TITLE

Low-dose remifentanil to suppress haemodynamic responses to noxious stimuli in cardiac surgery: a dose-finding study

AUTHOR(S)
B. Steinlechner
PUB. DATE
May 2007
SOURCE
BJA: The British Journal of Anaesthesia;May2007, Vol. 98 Issue 5, p598
SOURCE TYPE
Academic Journal
DOC. TYPE
Article
ABSTRACT
BackgroundHigh-dose remifentanil (1–5 µg kg−1 min−1), commonly used for cardiac surgery, has been associated with muscle rigidity, hypotension, bradycardia, and reduced cardiac output. The aim of this study was to determine an optimal lower remifentanil dose, which should be accompanied by fewer adverse events, that still effectively suppresses haemodynamic responses to typical stressful stimuli (i.e. intubation, skin incision, and sternotomy).MethodsTotal i.v. anaesthesia consisted of a target-controlled propofol (2 µg ml−1) and a remifentanil infusion. Forty patients were allocated to receive either a constant infusion of remifentanil at 0.1 µg kg−1 min−1 or up-titrations to 0.2, 0.3, or 0.4 µg kg−1 min−1, respectively, 5 min before each stimulus. Subsequently, changes in heart rate and mean arterial blood pressure were recorded for 8 min. Increases exceeding 20% of baseline were considered to be of clinical relevance. Patients who exhibited these alterations were termed responders.ResultsThe number of responders was less with the two higher remifentanil dosages (P < 0.05) while propofol target doses could either be kept at the same level or even be reduced without affecting the plane of anaesthesia. Although single phenylephrine bolus had to be applied more frequently in these two groups (P < 0.05), no severe haemodynamic depression was observed.ConclusionsRemifentanil at 0.3 and 0.4 µg kg−1 min−1 in combination with a target-controlled propofol infusion in the pre-bypass period is well tolerated. It appears to mitigate potentially hazardous haemodynamic responses from stressful stimuli equally well as higher doses when compared with data from the literature.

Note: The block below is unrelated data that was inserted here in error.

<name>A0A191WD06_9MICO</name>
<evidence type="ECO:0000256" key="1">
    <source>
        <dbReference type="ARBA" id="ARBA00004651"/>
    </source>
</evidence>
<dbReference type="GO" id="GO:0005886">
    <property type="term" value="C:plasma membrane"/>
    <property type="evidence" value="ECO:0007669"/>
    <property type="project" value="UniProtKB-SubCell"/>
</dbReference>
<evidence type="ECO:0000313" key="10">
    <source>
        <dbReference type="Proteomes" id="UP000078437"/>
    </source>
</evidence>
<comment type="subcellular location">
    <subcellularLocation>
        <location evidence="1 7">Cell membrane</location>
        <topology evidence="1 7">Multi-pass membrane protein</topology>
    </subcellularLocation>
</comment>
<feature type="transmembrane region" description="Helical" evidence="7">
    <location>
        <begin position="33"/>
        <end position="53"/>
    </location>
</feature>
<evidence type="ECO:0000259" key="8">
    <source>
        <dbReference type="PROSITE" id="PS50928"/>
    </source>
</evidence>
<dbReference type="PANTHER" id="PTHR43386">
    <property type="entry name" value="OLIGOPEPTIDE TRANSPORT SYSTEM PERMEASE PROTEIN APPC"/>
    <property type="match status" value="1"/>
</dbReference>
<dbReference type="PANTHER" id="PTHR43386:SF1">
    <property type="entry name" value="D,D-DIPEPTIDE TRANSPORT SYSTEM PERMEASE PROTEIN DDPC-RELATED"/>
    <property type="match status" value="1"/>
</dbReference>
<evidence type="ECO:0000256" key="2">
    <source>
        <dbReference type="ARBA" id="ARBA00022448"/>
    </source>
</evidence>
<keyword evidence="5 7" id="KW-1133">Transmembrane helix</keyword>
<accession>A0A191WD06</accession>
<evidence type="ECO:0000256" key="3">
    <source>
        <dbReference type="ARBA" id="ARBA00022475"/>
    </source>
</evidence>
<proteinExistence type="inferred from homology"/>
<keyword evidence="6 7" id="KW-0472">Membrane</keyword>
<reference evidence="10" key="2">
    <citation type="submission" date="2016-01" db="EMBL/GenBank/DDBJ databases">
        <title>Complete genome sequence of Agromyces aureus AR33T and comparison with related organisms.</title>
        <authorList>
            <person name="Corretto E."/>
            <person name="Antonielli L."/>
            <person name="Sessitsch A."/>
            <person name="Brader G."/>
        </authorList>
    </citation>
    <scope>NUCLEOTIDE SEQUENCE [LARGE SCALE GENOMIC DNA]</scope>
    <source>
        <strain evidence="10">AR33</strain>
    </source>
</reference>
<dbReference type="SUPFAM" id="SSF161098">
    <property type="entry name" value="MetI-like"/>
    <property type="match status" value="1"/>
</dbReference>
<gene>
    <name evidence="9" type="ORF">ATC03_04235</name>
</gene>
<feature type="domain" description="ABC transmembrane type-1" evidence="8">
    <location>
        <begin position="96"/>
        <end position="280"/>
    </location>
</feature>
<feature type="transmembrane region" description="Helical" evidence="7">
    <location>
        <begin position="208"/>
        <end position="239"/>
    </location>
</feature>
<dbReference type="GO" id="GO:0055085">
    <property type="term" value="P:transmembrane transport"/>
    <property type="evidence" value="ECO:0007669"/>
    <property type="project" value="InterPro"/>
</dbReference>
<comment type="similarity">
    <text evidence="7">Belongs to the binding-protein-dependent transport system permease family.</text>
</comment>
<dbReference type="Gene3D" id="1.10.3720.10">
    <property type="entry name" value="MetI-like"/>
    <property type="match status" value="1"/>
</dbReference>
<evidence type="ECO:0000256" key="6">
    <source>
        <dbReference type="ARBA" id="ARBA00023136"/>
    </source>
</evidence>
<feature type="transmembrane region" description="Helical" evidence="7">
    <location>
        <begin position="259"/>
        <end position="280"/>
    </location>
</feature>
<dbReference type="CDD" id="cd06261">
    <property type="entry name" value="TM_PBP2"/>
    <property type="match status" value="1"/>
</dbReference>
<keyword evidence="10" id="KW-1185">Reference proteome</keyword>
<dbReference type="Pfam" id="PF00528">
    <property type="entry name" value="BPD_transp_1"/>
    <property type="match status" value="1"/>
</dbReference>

ACCESSION #
25011253

 

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